Theatrical release poster
|Directed by||Joel & Ethan Coen|
|Produced by||Joel Coen
|Screenplay by||Joel Coen
|Based on||True Grit by
|Narrated by||Elizabeth Marvel|
|Music by||Carter Burwell|
|Editing by||Roderick Jaynes|
|Studio||Scott Rudin Productions
Mike Zoss Productions
Okay. I am breaking one of my rules–the “I would not change a frame in the film” criteria. I would change several frames of True Grit–the last 10 minutes actually. But I love 95 % of this beautifully shot film. (Although the 5% of non-love is enough to knock it down the list.)
Let me begin with the love. First and foremost is the writing–the Coen Brothers (I am a huge fan!) are masters at natural speech and it is a pleasure to listen to. The dialogue is easy, gritty and very funny. It helps that they rounded up fine actors to breathe life into the words.
Jeff Bridges does a fantastic job playing Rooster Cogburn and NOT John Wayne (from the original 1964 version)–which is what propels this into beyond remake–it is instead a faithful retelling of the Charles Portis’ novel and you quickly stop any comparisons.
Matt Damon is great as Texas Ranger La Boeuf. The right amount of cocky, stubborn and loyal. Rooster and La Boeuf have a strong chemistry and it is fun to watch their interplay.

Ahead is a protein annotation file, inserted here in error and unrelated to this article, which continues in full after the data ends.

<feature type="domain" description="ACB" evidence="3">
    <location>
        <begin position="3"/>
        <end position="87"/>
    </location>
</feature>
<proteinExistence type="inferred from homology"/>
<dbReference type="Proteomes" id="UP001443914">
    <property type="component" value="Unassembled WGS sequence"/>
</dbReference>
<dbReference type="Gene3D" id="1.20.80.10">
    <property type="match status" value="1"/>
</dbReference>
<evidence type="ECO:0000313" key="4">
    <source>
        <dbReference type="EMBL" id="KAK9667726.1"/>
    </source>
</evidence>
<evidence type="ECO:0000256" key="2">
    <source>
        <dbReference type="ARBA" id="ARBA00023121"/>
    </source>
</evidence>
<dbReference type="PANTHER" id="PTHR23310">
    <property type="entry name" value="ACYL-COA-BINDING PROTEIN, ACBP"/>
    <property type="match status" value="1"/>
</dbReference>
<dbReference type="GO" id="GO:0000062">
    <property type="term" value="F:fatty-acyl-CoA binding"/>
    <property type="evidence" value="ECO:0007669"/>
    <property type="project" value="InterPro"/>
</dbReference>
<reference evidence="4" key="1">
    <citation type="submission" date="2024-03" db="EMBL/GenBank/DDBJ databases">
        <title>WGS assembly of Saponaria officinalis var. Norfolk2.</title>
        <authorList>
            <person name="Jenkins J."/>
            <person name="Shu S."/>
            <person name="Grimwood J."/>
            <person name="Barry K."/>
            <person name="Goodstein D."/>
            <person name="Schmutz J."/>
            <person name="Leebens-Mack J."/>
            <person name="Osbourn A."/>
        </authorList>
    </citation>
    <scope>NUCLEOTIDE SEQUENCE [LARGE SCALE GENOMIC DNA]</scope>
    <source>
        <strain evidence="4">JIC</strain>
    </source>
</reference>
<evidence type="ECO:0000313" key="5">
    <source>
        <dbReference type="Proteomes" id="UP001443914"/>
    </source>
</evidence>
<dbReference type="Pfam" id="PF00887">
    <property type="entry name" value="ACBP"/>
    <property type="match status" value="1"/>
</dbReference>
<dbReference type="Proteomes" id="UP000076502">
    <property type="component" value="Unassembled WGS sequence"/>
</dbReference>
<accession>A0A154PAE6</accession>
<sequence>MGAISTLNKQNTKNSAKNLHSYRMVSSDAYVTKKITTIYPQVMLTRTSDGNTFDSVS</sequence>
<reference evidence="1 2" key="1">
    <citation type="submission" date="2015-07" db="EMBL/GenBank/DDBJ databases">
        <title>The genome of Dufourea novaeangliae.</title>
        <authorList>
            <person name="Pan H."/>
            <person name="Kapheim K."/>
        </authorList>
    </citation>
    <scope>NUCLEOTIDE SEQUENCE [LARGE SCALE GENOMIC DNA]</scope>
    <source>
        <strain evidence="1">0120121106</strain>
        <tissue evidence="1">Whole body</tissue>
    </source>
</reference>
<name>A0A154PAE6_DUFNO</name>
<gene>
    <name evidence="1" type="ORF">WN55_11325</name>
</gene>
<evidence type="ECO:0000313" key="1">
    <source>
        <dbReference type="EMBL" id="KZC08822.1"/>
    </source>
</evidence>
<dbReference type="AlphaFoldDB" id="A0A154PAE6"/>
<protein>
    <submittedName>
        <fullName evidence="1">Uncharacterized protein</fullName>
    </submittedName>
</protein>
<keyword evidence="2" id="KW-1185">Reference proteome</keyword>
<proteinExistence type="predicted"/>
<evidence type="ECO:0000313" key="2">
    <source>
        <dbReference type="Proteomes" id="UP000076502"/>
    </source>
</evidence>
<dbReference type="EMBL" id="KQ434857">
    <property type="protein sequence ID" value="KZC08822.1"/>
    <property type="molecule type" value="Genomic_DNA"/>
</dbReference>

But, Hailee Steinfeld as Maddie Ross is the star! Wow! The Coens discovered a gem. With only some TV and shorts in her résumé, it is truly amazing what she accomplishes. Maddie is the cornerstone of the story. This is her story–her journey to find justice and vengeance. Hailee at a mere 14 years of age (at time of filming) infuses Maddie with confidence, determination and a wisdom beyond her years. It is a powerful performance.
You take all that–including some wonderful supporting characters–and then you frame it with Roger Deakins amazing eye for capturing the natural landscape and producing art–(Can this man film a horrible looking movie? I think not.)–and BAM! 95% awesome!
Now for the non-love. My 5% disappointment is directly related to my love part. See, I was completely invested in the three central characters–I was totally engrossed in the scenery and was enjoying the tendered words–and when the film was coming to the end they all disappeared–literally–we do not see any of them for the last 10 minutes.
What? I was in shock. I wanted to have some closure. I wanted to say good-bye. Why was I being vaulted 25 years in the future? And if that was necessary–why wasn’t I given something of substance?
I know, I know–they were being faithful to the novel–well, I felt cheated. I wanted to see the 14-year-old Maddie Ross finish her adventure and by not being able to see her at the end I was utterly disappointed–enough to ruin the experience. Too sad. It should have been a top ten film.
It is still worthy of the praise and recognition it has received, but for me–I will always stop watching right before the end and imagine my own satisfying finale.